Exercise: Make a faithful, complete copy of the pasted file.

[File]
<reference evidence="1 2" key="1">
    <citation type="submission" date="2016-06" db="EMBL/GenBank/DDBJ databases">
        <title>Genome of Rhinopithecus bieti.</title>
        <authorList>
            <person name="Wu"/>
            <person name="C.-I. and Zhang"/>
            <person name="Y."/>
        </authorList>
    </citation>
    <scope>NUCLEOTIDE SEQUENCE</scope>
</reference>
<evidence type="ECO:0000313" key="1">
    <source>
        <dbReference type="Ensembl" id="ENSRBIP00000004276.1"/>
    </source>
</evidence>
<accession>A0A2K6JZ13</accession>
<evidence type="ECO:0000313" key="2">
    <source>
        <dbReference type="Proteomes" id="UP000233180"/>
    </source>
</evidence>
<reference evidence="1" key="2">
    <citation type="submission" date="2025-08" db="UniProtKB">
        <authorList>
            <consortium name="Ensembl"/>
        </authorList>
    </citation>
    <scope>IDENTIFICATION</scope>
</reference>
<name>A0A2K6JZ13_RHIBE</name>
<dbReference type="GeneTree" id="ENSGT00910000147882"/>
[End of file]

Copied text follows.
<reference evidence="1 2" key="1">
    <citation type="submission" date="2016-06" db="EMBL/GenBank/DDBJ databases">
        <title>Genome of Rhinopithecus bieti.</title>
        <authorList>
            <person name="Wu"/>
            <person name="C.-I. and Zhang"/>
            <person name="Y."/>
        </authorList>
    </citation>
    <scope>NUCLEOTIDE SEQUENCE</scope>
</reference>
<evidence type="ECO:0000313" key="1">
    <source>
        <dbReference type="Ensembl" id="ENSRBIP00000004276.1"/>
    </source>
</evidence>
<accession>A0A2K6JZ13</accession>
<evidence type="ECO:0000313" key="2">
    <source>
        <dbReference type="Proteomes" id="UP000233180"/>
    </source>
</evidence>
<reference evidence="1" key="2">
    <citation type="submission" date="2025-08" db="UniProtKB">
        <authorList>
            <consortium name="Ensembl"/>
        </authorList>
    </citation>
    <scope>IDENTIFICATION</scope>
</reference>
<name>A0A2K6JZ13_RHIBE</name>
<dbReference type="GeneTree" id="ENSGT00910000147882"/>